Watch Out for Default Parameters in Python

As a C# developer that is new to Python, I equate the notion of default parameters in a function with being able to overload methods in a C# class. Now, I know that this is not a clean comparison, but in one since the goal of both devices are the same: provide for flexibility in how a method is called.

Well, I ran into a nasty bug that took some time to resolve and even more time to fully understand why it had occurred.

It turns out that when a default parameter is used in a function, a global variable is created and assigned that default value once. Then, if that mutable parameter (e.g. dict) is modified within the function, subsequent calls to that function that make use of the default parameter, will retain that value from call to call. This can be avoided by not using default values in the parameter list, passing in values to the function that has default values, or defaulting to something like None and then checking for None in the function and assigning it the default value.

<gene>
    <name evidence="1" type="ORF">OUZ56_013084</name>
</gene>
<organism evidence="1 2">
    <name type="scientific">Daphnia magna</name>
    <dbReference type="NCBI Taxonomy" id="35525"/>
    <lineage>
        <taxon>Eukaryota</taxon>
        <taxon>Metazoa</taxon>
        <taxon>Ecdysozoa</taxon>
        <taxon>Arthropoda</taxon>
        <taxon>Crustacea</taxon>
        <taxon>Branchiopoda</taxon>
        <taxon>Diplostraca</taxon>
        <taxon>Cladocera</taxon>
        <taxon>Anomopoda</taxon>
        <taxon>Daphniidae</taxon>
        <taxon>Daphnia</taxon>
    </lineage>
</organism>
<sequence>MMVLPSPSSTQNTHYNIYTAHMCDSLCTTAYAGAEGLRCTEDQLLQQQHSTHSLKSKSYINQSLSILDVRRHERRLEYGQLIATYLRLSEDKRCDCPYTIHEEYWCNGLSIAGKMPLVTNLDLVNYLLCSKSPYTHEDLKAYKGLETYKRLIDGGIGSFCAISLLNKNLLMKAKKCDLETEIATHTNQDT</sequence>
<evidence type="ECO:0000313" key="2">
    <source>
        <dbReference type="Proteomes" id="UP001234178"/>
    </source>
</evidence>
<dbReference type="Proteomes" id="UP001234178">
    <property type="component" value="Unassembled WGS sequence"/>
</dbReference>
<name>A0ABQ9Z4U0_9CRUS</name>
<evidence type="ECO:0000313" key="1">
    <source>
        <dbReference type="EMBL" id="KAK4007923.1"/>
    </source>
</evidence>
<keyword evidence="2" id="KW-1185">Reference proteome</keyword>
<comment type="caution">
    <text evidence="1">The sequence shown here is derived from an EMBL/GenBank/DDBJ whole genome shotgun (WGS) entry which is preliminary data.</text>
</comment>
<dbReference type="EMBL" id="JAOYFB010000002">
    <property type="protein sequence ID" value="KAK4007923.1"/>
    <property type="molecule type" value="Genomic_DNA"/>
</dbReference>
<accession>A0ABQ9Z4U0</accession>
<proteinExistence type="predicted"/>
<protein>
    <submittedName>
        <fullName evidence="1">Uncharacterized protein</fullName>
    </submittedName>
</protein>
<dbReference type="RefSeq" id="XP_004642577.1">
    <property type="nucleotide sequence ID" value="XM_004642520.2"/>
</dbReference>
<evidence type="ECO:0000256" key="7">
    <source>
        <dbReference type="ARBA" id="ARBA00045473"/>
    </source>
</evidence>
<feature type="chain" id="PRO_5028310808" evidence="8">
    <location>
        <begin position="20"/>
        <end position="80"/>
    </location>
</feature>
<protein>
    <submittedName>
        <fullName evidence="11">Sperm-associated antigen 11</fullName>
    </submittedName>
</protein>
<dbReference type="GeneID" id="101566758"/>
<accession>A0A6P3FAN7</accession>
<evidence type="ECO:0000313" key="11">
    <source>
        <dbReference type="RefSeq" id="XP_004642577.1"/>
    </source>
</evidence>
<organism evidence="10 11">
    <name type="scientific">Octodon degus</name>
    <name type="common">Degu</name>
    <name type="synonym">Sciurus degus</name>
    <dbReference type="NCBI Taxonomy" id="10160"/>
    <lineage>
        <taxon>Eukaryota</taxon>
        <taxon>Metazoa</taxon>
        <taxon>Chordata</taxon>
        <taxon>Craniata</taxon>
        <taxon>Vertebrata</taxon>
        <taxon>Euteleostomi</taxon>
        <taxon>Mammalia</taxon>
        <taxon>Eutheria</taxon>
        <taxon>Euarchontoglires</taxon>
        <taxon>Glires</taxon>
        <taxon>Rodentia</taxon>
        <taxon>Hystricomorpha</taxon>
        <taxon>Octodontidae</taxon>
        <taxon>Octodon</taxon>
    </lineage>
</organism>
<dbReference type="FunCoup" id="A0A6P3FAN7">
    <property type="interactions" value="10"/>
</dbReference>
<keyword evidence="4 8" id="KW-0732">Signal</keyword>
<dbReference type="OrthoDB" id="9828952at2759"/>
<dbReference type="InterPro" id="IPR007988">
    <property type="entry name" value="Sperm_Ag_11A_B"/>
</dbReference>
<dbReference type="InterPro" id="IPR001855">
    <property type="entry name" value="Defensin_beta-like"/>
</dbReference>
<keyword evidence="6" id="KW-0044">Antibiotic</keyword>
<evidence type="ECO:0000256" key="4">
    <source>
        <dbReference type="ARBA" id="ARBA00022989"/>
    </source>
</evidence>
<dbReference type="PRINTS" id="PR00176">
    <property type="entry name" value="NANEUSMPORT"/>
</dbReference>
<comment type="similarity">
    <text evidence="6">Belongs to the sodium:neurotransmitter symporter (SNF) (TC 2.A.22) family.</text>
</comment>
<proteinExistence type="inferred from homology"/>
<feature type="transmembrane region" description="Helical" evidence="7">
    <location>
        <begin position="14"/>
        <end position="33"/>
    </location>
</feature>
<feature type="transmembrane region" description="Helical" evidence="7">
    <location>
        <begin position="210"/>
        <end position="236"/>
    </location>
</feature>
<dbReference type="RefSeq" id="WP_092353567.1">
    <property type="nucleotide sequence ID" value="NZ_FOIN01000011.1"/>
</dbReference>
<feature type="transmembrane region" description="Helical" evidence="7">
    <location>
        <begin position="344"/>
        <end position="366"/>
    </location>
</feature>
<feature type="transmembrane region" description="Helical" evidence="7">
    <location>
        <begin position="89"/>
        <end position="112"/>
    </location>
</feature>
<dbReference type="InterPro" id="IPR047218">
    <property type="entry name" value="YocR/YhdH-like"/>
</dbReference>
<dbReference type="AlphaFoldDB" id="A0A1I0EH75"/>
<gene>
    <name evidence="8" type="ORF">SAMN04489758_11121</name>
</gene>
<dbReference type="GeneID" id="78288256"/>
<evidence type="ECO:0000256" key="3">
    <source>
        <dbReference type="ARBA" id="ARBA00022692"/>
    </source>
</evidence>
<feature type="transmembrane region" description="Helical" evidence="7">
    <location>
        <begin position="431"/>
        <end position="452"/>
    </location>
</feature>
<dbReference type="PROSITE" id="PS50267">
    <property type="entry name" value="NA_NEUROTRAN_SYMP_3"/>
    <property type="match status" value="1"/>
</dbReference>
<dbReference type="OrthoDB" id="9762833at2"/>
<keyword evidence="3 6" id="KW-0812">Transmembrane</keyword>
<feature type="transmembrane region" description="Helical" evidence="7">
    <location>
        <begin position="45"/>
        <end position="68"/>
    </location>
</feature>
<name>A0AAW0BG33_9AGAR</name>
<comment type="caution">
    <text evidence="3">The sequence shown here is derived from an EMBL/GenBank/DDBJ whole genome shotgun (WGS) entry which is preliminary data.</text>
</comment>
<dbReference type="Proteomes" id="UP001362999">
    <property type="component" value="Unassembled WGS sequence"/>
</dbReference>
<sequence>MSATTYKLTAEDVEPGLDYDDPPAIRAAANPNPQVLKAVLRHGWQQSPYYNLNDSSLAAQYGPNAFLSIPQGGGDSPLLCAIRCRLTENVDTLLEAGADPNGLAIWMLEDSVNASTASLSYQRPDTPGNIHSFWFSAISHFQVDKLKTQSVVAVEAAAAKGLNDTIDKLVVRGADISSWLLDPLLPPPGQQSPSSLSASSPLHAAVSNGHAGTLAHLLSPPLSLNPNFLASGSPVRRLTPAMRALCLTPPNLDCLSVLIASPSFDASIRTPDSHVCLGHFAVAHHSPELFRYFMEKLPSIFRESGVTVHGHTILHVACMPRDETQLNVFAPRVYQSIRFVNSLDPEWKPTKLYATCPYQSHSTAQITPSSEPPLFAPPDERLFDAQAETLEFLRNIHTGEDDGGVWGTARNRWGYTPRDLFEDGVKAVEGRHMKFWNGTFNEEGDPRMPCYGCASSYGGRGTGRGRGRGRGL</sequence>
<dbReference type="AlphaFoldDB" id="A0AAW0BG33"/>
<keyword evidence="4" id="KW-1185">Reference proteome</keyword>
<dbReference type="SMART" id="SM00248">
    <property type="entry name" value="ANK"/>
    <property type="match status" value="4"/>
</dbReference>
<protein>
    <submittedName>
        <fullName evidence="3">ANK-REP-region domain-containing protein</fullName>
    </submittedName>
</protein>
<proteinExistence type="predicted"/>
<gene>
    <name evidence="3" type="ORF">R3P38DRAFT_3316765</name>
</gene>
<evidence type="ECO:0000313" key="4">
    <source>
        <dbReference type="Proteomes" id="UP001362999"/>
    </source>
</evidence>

In Learning Python, the author claims that this is an intended feature of the language. However, from what I read I don't yet see how this behavior is something that would be desired in a language.

Can anyone help me see the light with regards to this issue?

Tags: python, programming, software